New rules for cyber warfare put the military on the offense
President Obama has signed a document clarifying the military's role in cyber skirmishes. (White House photo)
President Barack Obama has signed new cyber-warfare guidance that allows the military to go on the offensive when foiling web attacks on U.S. government and private computer networks, according to The Washington Post.
Known as the Presidential Policy Directive 20, the document was signed mid-October and sets standards to guide the operations of federal agencies in confronting cyber threats, Ellen Nakashima wrote Nov. 14. However, the document is classified and the Post report is based on unnamed sources.
According to those sources, the framework addresses both defensive and offensive action, and “attempts to settle years of debate among government agencies about who is authorized to take what sorts of actions in cyberspace and with what level of permission,” Nakashima wrote.
Cybersecurity has lately been a hot topic for the Obama administration and members of Congress, who long failed to agree on passing comprehensive legislation that would protect the nation’s networks and critical infrastructure from cyber threats.
But the new presidential directive might not be enough to fully protect from cyber adversaries.
“An executive order will help but we still need comprehensive cyber legislation,” Janet Napolitano, Homeland Security secretary, said in FCW on Sept. 28. “It’s something that Congress is going to have to come back and address.”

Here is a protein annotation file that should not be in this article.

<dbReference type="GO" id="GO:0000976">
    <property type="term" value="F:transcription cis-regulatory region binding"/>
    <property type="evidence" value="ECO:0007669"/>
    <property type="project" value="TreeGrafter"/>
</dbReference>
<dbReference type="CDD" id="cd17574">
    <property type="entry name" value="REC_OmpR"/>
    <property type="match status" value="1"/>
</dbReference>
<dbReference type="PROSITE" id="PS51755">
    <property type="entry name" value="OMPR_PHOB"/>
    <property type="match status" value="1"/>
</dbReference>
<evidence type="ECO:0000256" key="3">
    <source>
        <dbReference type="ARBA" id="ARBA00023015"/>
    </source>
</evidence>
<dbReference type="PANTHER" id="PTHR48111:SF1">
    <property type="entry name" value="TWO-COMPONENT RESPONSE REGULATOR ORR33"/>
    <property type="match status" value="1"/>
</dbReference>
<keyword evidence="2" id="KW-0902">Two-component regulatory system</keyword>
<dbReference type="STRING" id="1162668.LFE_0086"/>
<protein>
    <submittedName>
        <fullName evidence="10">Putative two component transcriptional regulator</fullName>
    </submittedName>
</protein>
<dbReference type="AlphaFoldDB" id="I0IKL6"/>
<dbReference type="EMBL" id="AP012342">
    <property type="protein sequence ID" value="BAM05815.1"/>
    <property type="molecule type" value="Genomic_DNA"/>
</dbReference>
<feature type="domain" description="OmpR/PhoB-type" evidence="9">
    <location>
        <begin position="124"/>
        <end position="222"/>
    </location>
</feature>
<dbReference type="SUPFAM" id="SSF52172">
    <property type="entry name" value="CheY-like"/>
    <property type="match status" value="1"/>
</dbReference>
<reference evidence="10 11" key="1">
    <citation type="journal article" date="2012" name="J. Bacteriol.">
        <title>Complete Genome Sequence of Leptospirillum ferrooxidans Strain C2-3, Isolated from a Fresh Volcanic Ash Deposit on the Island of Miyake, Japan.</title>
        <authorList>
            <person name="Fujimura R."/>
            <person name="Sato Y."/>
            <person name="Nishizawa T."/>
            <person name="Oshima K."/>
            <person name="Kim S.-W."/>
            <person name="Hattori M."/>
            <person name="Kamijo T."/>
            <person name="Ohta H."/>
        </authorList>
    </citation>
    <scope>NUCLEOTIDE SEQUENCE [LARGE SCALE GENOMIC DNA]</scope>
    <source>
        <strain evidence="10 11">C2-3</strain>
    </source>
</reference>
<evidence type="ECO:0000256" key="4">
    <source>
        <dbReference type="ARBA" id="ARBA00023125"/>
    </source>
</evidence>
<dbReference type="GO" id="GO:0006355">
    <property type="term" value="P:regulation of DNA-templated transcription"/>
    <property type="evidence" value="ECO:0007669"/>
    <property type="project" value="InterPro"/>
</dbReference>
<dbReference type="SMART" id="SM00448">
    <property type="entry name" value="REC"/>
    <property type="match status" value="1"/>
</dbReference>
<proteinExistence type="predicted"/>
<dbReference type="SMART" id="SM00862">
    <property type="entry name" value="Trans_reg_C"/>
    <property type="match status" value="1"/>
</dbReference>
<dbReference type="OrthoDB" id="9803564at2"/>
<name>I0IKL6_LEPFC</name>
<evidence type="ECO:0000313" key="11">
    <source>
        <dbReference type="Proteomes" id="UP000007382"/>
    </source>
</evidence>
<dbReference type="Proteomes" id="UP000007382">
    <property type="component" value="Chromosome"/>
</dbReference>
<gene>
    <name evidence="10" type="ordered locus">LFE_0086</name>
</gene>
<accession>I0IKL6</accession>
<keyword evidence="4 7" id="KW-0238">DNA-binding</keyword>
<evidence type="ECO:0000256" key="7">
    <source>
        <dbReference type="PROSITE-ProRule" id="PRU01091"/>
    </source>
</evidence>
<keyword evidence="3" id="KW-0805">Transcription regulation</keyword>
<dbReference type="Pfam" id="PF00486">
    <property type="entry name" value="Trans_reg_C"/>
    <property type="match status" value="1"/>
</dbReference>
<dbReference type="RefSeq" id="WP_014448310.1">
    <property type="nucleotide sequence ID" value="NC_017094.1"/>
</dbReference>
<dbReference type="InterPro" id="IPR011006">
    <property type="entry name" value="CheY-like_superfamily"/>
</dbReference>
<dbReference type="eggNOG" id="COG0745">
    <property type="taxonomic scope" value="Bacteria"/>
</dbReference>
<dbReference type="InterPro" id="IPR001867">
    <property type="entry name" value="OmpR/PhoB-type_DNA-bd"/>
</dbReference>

W. Hord Tipton, executive director at (ISC)2 and former CIO at the Interior Department, told FCW anything that can improve decision-making in the areas of cyber defense and offense has to be encouraging news for everyone.
“The U.S., by far, is the leader in traditional military power,” he said in a Nov. 14 interview. “I believe we also have very superior talents in our classified agencies that are looking into things for us, but at the same time, they have to know what the rules are. Drawing that line between the offensive abilities and actions and the defensive is also hard to do.”
However, Tipton said the new directive alone won’t be enough -- and neither would a law.
“Frankly, legislation isn’t going to solve this problem,” he said, “We have so many things to protect, we don’t know where to start. That’s the real issue.”
Camille Tuutti is a former FCW staff writer who covered federal oversight and the workforce.